Part Balkan, part Mediterranean and rich in Greek, Roman and Ottoman heritage, North Macedonia has a fascinating past and a complex national identity.
Glittering Lake Ohrid and its historic town have etched out a place for North Macedonia on the tourist map, but there is a wealth of natural beauty in this small country.
Dramatic mountains have blissfully quiet walking trails, lakes and riding opportunities. The national parks of Mavrovo, Galičica and Pelister are cultivating some excellent cultural and culinary tourism initiatives; these gorgeous regions are as yet little explored, so if you want to get off the beaten track in Europe – this is the place. Tourist infrastructure is scant, but locals are unfailingly helpful.
Skopje’s centre has suffered from a building spree of grotesque faux-neoclassical monuments, buildings and fountains, funded by the previous government. Luckily, its Ottoman old town and buzzing modern areas are untouched and remain charming and authentic.
The monetary unit in Macedonia is the Macedonian Dinar (MKD). 1 Denar = 100 Deni
You can exchange most currencies although Euros are the most widely accepted. ATMs are available
Eating and Drinking
Macedonian cuisine is colourful and flavoursome and features a lot of Italian, Greek and Turkish influences. You will find plenty of tasty, spicy dishes to tempt you, Keep a look out for Mediterranean fish such as sea-bream and seabass, as well as eel. Traditional dishes often use vegetables and yoghurt or curd cheese to make the meat go further. You may want to try national specialities such as Koran, a species of trout unique to the Ohrid and Prespa lakes. If you’re feeling daring, you could try Paçë koke (sheep’s head soup). You may also come across Kukurec (sheep’s innards in a gut casing).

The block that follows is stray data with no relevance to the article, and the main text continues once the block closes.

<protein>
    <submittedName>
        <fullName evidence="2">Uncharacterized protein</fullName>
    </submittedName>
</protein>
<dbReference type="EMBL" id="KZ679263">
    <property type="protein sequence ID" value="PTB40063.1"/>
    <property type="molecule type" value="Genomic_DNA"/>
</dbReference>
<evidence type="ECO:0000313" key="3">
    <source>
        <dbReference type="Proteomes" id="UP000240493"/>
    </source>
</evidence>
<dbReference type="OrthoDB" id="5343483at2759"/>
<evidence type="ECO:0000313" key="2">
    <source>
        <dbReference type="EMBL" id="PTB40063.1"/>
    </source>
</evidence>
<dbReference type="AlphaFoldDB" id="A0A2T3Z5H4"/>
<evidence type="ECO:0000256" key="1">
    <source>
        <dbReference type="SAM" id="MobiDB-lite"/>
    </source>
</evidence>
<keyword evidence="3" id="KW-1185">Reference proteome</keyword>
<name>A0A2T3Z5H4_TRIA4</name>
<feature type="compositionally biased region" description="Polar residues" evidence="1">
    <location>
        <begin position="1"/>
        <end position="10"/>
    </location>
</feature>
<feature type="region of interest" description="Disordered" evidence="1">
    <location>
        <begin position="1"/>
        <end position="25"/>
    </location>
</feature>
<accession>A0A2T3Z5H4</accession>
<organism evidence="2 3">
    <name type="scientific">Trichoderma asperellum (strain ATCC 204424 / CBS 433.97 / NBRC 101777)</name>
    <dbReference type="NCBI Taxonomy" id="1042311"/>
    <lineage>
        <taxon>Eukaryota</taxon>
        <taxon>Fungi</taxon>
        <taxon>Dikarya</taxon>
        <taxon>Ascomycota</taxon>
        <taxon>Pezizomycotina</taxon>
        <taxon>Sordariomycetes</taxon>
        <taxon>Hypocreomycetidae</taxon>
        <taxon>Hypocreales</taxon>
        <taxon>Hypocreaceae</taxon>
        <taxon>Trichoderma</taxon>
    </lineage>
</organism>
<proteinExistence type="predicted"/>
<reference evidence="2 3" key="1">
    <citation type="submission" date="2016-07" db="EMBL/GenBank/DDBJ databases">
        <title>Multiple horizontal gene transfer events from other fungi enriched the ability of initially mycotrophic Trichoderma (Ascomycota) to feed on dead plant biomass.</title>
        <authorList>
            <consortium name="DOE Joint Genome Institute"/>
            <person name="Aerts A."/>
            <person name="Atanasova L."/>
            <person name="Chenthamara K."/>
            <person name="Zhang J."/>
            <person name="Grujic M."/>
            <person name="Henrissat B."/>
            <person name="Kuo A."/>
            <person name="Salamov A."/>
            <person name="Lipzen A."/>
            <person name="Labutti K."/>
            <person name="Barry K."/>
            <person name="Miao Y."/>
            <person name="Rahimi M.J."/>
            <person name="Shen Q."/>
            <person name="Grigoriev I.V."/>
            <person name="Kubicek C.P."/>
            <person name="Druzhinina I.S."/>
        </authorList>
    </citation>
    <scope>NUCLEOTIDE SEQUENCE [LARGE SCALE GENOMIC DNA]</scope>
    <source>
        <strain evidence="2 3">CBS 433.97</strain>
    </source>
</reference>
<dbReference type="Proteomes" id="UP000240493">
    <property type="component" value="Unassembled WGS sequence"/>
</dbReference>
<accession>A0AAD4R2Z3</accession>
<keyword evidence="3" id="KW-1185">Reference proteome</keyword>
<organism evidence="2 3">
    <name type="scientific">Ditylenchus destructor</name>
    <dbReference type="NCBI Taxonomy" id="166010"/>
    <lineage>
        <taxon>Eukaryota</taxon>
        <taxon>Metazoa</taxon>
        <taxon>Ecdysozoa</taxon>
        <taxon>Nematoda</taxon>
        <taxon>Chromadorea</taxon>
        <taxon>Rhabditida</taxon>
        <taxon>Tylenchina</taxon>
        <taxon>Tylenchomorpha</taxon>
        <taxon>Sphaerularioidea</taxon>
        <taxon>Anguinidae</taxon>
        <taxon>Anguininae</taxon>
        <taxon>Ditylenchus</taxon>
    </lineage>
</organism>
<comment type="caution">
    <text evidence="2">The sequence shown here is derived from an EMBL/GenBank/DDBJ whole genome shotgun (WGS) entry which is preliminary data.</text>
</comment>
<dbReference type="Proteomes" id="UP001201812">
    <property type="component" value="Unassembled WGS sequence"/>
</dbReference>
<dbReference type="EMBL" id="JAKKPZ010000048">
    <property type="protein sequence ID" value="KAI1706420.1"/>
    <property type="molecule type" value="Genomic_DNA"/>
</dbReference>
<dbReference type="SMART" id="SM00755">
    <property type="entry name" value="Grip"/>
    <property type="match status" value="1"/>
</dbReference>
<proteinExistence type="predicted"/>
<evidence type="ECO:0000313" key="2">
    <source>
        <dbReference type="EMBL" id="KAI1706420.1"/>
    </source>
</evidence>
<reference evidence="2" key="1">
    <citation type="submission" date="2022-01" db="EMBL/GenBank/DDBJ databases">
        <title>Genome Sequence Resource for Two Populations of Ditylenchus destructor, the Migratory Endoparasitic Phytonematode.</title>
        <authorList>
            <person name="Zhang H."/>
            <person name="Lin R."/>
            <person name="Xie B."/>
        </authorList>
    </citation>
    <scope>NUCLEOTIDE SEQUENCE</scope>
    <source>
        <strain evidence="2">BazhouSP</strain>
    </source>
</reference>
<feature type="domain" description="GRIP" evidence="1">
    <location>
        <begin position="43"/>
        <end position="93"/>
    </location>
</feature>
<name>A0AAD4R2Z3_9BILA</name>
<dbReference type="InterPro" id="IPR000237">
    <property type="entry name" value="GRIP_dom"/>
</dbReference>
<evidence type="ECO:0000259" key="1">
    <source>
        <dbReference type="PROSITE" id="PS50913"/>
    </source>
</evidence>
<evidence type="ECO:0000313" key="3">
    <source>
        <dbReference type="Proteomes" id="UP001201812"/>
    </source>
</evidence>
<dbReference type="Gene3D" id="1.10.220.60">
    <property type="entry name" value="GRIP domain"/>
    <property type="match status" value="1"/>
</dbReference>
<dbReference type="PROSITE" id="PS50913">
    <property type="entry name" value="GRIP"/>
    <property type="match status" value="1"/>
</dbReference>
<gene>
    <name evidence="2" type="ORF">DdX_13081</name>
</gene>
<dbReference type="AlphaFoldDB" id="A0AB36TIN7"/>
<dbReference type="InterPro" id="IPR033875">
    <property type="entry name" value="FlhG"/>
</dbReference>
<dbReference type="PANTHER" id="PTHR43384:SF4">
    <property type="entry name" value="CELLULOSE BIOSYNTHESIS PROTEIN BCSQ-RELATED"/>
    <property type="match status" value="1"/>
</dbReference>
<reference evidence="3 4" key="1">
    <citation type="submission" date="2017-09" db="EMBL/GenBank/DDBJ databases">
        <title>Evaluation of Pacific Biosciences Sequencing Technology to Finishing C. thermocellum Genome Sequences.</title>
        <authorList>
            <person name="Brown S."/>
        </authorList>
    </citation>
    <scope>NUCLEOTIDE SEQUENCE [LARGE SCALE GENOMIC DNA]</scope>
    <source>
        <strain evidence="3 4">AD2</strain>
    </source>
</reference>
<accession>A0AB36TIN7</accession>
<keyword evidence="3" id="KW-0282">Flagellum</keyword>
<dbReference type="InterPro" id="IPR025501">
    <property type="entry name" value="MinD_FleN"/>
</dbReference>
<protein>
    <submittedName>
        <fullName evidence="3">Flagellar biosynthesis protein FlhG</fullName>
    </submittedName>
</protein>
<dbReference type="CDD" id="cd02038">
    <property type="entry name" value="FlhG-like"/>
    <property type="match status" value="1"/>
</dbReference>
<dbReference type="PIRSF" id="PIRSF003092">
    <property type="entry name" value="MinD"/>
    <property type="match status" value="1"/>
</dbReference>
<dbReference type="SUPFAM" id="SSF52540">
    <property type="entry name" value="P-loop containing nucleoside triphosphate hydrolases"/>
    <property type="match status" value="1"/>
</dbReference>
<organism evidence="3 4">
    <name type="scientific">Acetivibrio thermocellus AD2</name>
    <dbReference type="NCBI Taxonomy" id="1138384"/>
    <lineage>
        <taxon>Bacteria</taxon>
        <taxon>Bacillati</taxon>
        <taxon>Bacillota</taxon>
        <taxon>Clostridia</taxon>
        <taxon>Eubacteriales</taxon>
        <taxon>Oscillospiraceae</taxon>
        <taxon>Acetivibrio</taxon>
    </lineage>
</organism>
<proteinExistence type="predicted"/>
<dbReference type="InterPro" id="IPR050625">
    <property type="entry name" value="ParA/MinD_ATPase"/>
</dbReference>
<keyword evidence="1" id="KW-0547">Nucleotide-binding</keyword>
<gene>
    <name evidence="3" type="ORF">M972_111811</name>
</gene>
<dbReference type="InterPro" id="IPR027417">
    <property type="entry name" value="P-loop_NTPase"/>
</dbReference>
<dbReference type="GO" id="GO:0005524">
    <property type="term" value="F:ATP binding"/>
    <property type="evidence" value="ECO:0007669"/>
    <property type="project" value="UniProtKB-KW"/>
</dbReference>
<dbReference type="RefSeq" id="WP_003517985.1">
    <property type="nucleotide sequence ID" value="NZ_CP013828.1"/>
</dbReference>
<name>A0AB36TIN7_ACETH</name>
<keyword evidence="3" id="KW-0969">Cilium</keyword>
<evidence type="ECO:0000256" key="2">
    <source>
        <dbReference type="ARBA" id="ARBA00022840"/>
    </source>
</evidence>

Macedonia offers many high-quality wines, some of it from indigenous grapes such as Kallmet (red) and Shesh (red and white). National drinks include: rakia, a clear spirit made of grapes. Coffee is also very popular and is mostly served as cappuccino or espresso in bars and restaurants, or prepared the traditional Balkan way, with grounds and sugar brewed together, when served at home.
In restaurants 15% is usually added to restaurant bills and you are obliged to pay this. It is also customary to give the waiter 5%-10% on top of this if you are happy with the service.
Australian Government Travel Advice
The Australian Government provides up to date information on the safety of travelling to various countries, and all travellers should take note of this advice. Liberty Tours recommends that all travellers take out appropriate Travel Insurance to cover the entire duration of their absence from home. Liberty Tours can assist with obtaining Travel Insurance.
Follow this link for current official assessment:
Advice on health risks and vaccination recommendations can also be found using the same link.
In the Republic of Macedonia (called Northern Macedonia in 2019), the climate is cold in winter and hot in summer. The continentality of the climate is due to the fact that the country has no outlet to the sea, and in addition, it is separated from the Adriatic and the Aegean Sea by mountain ranges. The major cities are located at an altitude higher than sea level, often in valleys, which enhance the cold in winter (because cold air stagnation on the ground) as well as the summer heat. The Balkan Peninsula is exposed to cold waves from the north or east, and Macedonia is no exception. The north-west wind that blows in the Vardar river valley is called Vardarec, an equivalent to the Bora, maybe a little less violent.
Here are the temperatures of Kriva Palanka, located in the north-east, at an altitude of 700 meters (2,300 feet).
The best time to visit the Republic of Macedonia is from May to September. In Skopje and the other cities located in the lowlands, the months of July and August (and sometimes the second half of June) can be really hot, so you may prefer May, June and September. September is usually a pleasant month, sunny and with little rain.
What to pack
In winter: bring warm clothes, such as a sweater or fleece, a down jacket, a hat, gloves and a scarf, and a raincoat or umbrella.
In summer: bring light clothes, a T-shirt, but also long pants, a light jacket and a sweatshirt for the evening, and an umbrella.
Macedonia is 1 hour ahead of Greenwich Meant Time
220 volts / 50 Hz. European-style two-pin plugs are in use.
Macedonian (a slavonic language using the Cyrillic script) is the most widely used language. Albanian, Turkish and Serbo-Croat are also used by ethnic groups. English, French and German are widely spoken
67 % of the population are Eastern Orthodox Macedonians and around 23% are Muslim Albanians. There are also Muslim Turks and Serbian Orthodox minorities